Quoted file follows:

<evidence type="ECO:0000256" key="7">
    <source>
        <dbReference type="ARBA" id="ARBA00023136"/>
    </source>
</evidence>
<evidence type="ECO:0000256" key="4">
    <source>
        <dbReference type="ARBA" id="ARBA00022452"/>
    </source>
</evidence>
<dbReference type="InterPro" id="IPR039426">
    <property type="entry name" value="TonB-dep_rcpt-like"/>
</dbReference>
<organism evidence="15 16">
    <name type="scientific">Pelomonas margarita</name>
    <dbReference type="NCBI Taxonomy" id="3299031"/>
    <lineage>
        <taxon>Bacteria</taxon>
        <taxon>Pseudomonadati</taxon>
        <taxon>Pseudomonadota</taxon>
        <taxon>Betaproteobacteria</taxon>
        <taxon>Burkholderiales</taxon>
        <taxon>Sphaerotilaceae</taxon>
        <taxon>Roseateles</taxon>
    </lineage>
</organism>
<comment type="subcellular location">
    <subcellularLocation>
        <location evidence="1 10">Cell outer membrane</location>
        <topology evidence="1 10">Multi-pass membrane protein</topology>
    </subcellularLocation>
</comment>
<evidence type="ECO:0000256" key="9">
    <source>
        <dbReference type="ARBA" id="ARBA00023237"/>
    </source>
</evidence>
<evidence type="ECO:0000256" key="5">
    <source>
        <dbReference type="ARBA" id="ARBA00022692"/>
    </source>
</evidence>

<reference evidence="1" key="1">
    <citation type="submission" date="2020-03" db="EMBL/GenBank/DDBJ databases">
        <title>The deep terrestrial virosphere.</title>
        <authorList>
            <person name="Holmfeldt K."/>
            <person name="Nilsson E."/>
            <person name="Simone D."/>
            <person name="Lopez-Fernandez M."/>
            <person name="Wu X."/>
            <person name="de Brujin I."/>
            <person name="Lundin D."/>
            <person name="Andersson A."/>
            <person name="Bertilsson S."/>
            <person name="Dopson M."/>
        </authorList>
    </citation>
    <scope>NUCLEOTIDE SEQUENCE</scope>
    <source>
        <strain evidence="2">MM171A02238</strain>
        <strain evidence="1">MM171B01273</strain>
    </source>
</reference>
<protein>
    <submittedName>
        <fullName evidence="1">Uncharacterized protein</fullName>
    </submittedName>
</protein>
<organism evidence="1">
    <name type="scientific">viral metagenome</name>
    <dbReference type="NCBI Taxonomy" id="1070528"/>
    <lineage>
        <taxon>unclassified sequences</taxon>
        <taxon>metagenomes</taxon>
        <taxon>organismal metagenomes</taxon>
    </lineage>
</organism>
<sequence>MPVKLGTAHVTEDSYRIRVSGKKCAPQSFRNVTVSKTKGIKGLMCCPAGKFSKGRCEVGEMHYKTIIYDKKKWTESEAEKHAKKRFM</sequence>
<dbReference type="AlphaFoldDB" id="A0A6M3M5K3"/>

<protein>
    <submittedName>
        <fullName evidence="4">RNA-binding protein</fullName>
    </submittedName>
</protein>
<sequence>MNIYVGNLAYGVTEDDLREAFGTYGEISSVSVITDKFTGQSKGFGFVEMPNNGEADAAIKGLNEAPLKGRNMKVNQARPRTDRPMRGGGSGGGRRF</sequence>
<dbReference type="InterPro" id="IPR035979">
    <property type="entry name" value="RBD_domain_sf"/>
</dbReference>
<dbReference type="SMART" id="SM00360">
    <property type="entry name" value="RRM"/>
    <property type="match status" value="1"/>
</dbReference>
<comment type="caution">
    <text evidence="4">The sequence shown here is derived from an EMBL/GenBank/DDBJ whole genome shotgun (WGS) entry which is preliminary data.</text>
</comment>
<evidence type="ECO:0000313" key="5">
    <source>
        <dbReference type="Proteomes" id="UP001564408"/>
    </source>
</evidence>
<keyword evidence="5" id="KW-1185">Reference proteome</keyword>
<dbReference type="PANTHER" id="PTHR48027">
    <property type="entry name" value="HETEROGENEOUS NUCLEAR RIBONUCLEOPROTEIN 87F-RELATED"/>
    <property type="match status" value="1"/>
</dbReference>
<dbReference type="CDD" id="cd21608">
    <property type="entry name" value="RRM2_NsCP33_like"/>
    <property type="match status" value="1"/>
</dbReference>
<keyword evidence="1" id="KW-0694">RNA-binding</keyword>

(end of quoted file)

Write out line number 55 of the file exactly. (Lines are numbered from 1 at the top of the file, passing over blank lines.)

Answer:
            <person name="Bertilsson S."/>